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Part VI. From technical Terms

Part VII. From long Sentences

SECT. II. The Double Meaning

Part I. Equivocation

Part II. Ambiguity

SECT. III. The Unintelligible

Part I. From Confusion of Thought

Part II. From Affectation of Excellence

Part III. From Want of Meaning



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ALL art is founded in science, and the science is of little value which does not serve as a foundation to some beneficial art. On the most sublime of all sciences, theology and ethics, is built the most important of all arts, the art of living. The abstract mathematical sciences serve as a ground-work to the arts of the land-measurer and the accountant; and in conjunction with natural philosophy, including geography and astronomy, to those of the architect, the navigator, the dialist, and many others. Of what consequence anatomy is to surgery, and that part of physiology which teaches the laws of gravitation and of motion is to the artificer, is a matter too obvious to need illustration. The general remark might, if necessary, be exemplified throughout the whole circle of arts, both useful and elegant. Valuable knowledge, therefore, always leads to some practical skill, and is perfected in it. On the other hand, the practical skill loses much of its beauty and extensive utility, which does not originate in knowledge. There is by consequence a natural relation between the sciences and the arts, like that which subsists between the parent and the offspring.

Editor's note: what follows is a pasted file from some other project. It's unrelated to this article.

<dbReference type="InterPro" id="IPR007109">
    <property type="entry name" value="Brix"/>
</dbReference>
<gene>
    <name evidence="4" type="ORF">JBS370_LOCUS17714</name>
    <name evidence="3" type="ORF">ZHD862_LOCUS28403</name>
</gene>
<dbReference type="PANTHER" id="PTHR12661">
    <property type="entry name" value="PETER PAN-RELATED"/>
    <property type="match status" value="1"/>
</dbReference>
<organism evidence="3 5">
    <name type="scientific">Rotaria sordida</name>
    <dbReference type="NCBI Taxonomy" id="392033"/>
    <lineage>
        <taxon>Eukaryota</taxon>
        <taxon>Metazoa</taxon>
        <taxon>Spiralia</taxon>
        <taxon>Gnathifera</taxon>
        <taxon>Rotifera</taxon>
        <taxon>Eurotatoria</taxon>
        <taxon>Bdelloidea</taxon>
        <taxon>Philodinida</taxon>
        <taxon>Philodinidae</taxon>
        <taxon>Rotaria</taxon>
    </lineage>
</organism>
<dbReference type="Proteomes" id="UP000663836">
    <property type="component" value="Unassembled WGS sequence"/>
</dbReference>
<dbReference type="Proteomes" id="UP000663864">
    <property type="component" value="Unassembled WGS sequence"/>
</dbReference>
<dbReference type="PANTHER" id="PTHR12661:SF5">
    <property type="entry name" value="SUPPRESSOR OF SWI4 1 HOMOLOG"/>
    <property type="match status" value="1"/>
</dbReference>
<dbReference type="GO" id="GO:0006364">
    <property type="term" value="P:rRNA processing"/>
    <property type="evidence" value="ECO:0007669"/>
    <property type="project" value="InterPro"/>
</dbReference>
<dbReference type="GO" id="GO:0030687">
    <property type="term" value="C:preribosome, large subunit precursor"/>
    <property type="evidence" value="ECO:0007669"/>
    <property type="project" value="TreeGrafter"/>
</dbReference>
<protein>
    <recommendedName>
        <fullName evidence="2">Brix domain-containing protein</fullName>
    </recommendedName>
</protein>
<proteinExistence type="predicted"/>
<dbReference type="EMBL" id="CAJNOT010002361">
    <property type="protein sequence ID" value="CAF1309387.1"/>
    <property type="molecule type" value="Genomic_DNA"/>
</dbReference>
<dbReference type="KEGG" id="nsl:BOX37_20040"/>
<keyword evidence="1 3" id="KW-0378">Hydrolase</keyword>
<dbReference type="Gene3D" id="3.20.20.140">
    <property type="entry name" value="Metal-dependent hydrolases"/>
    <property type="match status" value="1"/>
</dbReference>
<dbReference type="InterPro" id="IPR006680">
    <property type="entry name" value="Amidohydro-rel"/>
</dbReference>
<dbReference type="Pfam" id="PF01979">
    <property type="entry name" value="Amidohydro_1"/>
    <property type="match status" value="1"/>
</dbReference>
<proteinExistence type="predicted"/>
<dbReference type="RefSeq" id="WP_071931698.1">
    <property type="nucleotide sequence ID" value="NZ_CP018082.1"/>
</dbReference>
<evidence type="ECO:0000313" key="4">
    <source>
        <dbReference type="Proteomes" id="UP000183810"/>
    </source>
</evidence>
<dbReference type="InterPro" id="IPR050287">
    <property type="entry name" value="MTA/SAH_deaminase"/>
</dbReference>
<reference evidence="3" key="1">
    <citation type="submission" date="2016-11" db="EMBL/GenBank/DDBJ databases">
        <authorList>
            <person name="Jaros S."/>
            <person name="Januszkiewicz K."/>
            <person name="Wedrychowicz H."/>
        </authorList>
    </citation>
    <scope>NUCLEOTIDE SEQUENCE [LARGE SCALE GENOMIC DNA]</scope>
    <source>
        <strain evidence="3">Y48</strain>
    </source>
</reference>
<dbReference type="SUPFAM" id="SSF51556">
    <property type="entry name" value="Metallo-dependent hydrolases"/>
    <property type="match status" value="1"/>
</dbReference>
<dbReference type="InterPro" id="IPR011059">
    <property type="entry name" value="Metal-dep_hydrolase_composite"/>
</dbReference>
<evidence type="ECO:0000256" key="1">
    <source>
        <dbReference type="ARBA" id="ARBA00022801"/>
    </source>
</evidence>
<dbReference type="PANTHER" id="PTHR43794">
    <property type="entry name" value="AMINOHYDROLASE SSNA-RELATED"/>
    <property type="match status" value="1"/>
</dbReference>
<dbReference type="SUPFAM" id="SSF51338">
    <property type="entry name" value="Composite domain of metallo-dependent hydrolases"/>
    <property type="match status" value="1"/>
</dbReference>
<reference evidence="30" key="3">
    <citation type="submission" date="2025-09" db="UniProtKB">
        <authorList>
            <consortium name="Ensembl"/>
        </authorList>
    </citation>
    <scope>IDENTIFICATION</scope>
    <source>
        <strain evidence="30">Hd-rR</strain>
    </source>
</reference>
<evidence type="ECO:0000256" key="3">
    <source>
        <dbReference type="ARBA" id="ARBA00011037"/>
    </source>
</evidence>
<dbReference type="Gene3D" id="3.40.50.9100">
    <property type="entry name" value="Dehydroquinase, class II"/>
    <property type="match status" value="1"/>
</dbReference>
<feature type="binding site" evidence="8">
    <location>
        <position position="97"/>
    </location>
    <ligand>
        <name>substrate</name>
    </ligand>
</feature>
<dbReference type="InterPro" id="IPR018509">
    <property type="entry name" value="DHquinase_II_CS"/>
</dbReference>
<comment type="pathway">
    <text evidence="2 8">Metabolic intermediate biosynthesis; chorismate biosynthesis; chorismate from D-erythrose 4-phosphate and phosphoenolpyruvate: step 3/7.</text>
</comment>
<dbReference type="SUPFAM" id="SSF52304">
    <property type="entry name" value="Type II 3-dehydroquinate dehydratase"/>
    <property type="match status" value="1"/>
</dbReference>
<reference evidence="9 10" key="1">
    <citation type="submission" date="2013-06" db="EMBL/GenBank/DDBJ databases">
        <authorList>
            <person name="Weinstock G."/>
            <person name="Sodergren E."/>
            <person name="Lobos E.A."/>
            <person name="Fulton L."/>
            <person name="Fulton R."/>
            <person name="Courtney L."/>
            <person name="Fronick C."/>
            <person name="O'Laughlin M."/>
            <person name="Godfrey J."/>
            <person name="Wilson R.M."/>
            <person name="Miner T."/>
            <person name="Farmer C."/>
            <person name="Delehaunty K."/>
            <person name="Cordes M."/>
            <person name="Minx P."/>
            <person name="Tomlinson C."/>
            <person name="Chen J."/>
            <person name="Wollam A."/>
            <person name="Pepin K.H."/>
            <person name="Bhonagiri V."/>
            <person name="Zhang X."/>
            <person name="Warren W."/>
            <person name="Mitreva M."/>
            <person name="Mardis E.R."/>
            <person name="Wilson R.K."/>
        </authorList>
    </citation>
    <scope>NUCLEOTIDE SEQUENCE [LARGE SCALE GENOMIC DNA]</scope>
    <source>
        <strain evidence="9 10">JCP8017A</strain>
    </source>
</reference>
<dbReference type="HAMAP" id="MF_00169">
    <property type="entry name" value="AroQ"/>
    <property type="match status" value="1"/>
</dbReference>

I acknowledge indeed that these are sometimes unnaturally separated; and that by the mere influence of example on the one hand, and imitation on the other, some progress may be made in an art, without the knowledge of the principles from which it sprung. By the help of a few rules, which men are taught to use mechanically, a good practical arithmetician may be formed, who neither knows the reasons on which the rules he works by were first established, nor ever thinks it of any moment to inquire into them. In like manner, we frequently meet with expert artisans, who are ignorant of the six mechanical powers, which, though in the exercise of their profession they daily employ, they do not understand the principles whereby, in any instance, the result of their application is ascertained. The propagation of the arts may therefore be compared more justly to that variety which takes place in the vegetable kingdom, than to the uniformity which obtains universally in the animal world; for, as to the anomalous race of zoophytes, I do not comprehend them in the number. It is

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